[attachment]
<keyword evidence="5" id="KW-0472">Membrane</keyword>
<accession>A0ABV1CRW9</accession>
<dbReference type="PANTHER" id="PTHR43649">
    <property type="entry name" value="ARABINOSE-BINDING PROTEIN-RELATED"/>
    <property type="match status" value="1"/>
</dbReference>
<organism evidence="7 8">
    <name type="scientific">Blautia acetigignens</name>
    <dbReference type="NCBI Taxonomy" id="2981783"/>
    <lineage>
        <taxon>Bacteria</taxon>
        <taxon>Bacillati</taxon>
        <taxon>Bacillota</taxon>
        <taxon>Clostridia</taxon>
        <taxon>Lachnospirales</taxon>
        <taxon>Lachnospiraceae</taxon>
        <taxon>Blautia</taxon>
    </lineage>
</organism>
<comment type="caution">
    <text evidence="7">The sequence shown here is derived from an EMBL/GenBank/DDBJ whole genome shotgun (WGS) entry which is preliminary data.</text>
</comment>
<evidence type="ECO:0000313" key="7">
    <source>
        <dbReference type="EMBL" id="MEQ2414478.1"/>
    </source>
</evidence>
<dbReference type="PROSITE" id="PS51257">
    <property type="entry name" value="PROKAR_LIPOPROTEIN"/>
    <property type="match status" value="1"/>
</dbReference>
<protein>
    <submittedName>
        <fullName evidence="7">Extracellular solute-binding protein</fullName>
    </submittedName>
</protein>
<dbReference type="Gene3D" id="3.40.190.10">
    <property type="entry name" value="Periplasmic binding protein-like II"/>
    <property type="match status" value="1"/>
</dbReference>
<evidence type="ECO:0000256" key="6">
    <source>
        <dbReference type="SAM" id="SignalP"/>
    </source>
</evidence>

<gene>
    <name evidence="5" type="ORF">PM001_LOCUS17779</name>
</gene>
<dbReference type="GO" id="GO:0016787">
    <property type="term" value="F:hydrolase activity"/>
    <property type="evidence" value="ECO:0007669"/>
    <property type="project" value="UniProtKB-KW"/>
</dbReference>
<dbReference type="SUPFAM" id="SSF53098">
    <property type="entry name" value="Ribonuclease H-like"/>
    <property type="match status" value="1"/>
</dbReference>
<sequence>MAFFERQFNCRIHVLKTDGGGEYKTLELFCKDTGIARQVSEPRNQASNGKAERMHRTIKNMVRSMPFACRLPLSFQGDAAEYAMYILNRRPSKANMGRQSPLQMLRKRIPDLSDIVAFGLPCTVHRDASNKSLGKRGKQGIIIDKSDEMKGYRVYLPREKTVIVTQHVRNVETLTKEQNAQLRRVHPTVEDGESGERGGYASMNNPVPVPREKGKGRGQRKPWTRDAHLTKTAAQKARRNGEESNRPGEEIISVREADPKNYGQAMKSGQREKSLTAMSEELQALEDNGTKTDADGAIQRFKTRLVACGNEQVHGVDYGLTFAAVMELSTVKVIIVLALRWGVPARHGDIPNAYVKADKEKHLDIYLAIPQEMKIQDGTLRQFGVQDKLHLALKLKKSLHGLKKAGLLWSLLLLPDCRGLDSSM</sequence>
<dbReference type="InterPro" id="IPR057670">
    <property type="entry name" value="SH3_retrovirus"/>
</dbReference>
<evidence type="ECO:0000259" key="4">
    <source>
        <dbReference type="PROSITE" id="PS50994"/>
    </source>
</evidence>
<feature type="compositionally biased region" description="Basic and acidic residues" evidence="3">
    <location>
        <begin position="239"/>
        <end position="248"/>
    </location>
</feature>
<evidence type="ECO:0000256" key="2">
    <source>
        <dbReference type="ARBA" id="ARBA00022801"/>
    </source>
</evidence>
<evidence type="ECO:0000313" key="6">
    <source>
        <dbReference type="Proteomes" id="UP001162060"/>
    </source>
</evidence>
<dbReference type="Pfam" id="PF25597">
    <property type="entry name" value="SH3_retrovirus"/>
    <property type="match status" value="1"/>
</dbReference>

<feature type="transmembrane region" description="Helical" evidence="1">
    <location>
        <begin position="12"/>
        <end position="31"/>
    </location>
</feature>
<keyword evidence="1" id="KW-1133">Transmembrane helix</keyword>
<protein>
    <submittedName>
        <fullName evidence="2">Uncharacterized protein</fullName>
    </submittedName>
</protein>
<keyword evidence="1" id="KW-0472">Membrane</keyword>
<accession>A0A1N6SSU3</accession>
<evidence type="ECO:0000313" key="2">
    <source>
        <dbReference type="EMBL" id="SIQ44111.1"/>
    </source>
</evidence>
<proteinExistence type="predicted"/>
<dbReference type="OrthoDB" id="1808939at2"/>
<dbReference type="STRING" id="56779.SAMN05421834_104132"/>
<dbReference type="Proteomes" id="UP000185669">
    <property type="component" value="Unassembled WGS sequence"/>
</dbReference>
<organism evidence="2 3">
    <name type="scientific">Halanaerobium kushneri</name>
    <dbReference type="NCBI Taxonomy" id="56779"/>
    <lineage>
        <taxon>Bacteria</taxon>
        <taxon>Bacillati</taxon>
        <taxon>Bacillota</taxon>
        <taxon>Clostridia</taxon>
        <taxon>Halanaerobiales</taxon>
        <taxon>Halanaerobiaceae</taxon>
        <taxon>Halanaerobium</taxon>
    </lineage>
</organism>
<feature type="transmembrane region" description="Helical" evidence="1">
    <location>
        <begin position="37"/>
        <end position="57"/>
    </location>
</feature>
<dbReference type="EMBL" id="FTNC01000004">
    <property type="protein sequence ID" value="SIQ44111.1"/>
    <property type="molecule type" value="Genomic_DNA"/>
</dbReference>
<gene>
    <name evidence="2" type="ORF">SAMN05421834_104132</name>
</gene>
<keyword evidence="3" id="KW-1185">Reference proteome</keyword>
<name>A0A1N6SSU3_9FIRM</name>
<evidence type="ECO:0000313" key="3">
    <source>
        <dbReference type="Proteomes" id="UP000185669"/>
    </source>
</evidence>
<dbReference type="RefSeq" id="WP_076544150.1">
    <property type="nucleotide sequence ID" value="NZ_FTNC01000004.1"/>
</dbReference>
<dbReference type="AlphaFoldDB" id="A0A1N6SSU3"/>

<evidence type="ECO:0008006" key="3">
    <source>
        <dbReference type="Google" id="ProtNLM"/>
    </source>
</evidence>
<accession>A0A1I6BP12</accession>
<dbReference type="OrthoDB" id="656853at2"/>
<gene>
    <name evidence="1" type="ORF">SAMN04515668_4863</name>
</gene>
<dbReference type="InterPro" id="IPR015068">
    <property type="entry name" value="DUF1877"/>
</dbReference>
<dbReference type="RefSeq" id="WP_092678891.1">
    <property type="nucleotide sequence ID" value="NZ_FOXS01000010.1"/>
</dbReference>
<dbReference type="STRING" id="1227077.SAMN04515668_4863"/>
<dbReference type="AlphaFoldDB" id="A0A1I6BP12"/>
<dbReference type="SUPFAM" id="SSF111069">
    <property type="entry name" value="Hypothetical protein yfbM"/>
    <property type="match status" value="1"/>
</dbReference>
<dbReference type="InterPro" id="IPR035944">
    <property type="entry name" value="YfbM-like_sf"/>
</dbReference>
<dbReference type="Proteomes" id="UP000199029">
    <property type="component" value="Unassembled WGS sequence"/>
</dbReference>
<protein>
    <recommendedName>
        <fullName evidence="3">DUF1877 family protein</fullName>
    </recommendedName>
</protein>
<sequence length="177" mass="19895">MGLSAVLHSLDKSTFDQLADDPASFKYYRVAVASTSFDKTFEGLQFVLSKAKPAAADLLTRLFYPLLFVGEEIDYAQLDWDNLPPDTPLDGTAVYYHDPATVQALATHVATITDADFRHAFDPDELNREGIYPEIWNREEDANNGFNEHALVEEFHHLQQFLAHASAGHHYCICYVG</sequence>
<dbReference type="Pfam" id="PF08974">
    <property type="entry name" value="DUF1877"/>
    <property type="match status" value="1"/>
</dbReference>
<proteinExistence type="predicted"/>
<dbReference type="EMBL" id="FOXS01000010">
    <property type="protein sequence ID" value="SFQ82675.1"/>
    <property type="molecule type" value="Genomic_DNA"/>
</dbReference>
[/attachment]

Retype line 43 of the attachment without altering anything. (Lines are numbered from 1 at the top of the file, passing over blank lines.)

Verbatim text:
        <dbReference type="SAM" id="SignalP"/>